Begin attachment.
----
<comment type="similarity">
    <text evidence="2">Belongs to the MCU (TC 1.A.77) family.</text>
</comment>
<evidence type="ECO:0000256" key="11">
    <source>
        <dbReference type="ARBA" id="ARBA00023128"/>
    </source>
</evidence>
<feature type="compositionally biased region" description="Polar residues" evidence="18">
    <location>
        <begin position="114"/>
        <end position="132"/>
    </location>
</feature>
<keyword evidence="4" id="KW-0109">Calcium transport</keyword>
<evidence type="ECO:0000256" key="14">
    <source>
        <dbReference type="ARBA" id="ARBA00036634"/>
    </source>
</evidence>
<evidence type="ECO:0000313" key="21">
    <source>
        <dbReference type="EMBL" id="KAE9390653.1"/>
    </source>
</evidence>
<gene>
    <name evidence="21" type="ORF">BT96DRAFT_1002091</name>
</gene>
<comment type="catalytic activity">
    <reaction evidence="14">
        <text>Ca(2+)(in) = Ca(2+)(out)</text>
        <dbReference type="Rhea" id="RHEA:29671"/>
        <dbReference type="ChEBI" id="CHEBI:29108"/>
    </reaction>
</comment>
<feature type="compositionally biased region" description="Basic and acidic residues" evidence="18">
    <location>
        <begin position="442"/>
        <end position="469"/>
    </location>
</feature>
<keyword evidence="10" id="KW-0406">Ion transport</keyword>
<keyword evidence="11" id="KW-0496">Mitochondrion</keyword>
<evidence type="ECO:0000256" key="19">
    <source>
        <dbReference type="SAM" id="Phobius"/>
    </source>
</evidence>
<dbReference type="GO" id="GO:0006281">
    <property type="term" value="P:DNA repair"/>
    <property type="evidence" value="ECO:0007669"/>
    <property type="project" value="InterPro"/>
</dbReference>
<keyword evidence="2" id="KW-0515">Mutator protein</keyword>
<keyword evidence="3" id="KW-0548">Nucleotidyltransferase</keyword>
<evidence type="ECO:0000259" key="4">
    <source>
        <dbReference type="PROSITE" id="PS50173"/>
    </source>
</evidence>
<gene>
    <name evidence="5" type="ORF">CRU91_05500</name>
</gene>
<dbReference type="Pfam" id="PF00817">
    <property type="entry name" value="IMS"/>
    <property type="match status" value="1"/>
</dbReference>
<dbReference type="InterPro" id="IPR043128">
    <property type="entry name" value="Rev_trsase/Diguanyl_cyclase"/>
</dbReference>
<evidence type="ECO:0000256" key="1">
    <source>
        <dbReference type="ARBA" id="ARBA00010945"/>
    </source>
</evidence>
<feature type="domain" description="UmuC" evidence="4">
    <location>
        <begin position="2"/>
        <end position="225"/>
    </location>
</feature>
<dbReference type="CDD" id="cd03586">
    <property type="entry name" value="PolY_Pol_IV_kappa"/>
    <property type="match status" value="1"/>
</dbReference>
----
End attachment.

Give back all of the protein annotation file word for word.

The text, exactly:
<comment type="similarity">
    <text evidence="2">Belongs to the MCU (TC 1.A.77) family.</text>
</comment>
<evidence type="ECO:0000256" key="11">
    <source>
        <dbReference type="ARBA" id="ARBA00023128"/>
    </source>
</evidence>
<feature type="compositionally biased region" description="Polar residues" evidence="18">
    <location>
        <begin position="114"/>
        <end position="132"/>
    </location>
</feature>
<keyword evidence="4" id="KW-0109">Calcium transport</keyword>
<evidence type="ECO:0000256" key="14">
    <source>
        <dbReference type="ARBA" id="ARBA00036634"/>
    </source>
</evidence>
<evidence type="ECO:0000313" key="21">
    <source>
        <dbReference type="EMBL" id="KAE9390653.1"/>
    </source>
</evidence>
<gene>
    <name evidence="21" type="ORF">BT96DRAFT_1002091</name>
</gene>
<comment type="catalytic activity">
    <reaction evidence="14">
        <text>Ca(2+)(in) = Ca(2+)(out)</text>
        <dbReference type="Rhea" id="RHEA:29671"/>
        <dbReference type="ChEBI" id="CHEBI:29108"/>
    </reaction>
</comment>
<feature type="compositionally biased region" description="Basic and acidic residues" evidence="18">
    <location>
        <begin position="442"/>
        <end position="469"/>
    </location>
</feature>
<keyword evidence="10" id="KW-0406">Ion transport</keyword>
<keyword evidence="11" id="KW-0496">Mitochondrion</keyword>
<evidence type="ECO:0000256" key="19">
    <source>
        <dbReference type="SAM" id="Phobius"/>
    </source>
</evidence>
<dbReference type="GO" id="GO:0006281">
    <property type="term" value="P:DNA repair"/>
    <property type="evidence" value="ECO:0007669"/>
    <property type="project" value="InterPro"/>
</dbReference>
<keyword evidence="2" id="KW-0515">Mutator protein</keyword>
<keyword evidence="3" id="KW-0548">Nucleotidyltransferase</keyword>
<evidence type="ECO:0000259" key="4">
    <source>
        <dbReference type="PROSITE" id="PS50173"/>
    </source>
</evidence>
<gene>
    <name evidence="5" type="ORF">CRU91_05500</name>
</gene>
<dbReference type="Pfam" id="PF00817">
    <property type="entry name" value="IMS"/>
    <property type="match status" value="1"/>
</dbReference>
<dbReference type="InterPro" id="IPR043128">
    <property type="entry name" value="Rev_trsase/Diguanyl_cyclase"/>
</dbReference>
<evidence type="ECO:0000256" key="1">
    <source>
        <dbReference type="ARBA" id="ARBA00010945"/>
    </source>
</evidence>
<feature type="domain" description="UmuC" evidence="4">
    <location>
        <begin position="2"/>
        <end position="225"/>
    </location>
</feature>
<dbReference type="CDD" id="cd03586">
    <property type="entry name" value="PolY_Pol_IV_kappa"/>
    <property type="match status" value="1"/>
</dbReference>